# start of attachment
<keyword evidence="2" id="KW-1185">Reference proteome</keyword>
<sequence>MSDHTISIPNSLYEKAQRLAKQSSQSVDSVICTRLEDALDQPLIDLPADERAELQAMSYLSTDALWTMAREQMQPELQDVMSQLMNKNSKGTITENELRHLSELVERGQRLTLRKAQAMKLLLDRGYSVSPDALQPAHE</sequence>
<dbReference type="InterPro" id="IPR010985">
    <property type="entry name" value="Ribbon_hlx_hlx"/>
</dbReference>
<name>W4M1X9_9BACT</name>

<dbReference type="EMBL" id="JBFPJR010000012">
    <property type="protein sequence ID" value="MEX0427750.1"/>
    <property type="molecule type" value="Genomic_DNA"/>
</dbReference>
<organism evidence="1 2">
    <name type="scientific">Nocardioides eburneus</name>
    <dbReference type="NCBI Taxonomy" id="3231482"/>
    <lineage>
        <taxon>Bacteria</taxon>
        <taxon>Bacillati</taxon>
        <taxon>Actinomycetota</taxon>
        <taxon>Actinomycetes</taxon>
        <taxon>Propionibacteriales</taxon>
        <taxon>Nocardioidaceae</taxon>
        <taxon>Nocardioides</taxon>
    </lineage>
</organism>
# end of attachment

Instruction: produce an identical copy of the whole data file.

<keyword evidence="2" id="KW-1185">Reference proteome</keyword>
<sequence>MSDHTISIPNSLYEKAQRLAKQSSQSVDSVICTRLEDALDQPLIDLPADERAELQAMSYLSTDALWTMAREQMQPELQDVMSQLMNKNSKGTITENELRHLSELVERGQRLTLRKAQAMKLLLDRGYSVSPDALQPAHE</sequence>
<dbReference type="InterPro" id="IPR010985">
    <property type="entry name" value="Ribbon_hlx_hlx"/>
</dbReference>
<name>W4M1X9_9BACT</name>

<dbReference type="EMBL" id="JBFPJR010000012">
    <property type="protein sequence ID" value="MEX0427750.1"/>
    <property type="molecule type" value="Genomic_DNA"/>
</dbReference>
<organism evidence="1 2">
    <name type="scientific">Nocardioides eburneus</name>
    <dbReference type="NCBI Taxonomy" id="3231482"/>
    <lineage>
        <taxon>Bacteria</taxon>
        <taxon>Bacillati</taxon>
        <taxon>Actinomycetota</taxon>
        <taxon>Actinomycetes</taxon>
        <taxon>Propionibacteriales</taxon>
        <taxon>Nocardioidaceae</taxon>
        <taxon>Nocardioides</taxon>
    </lineage>
</organism>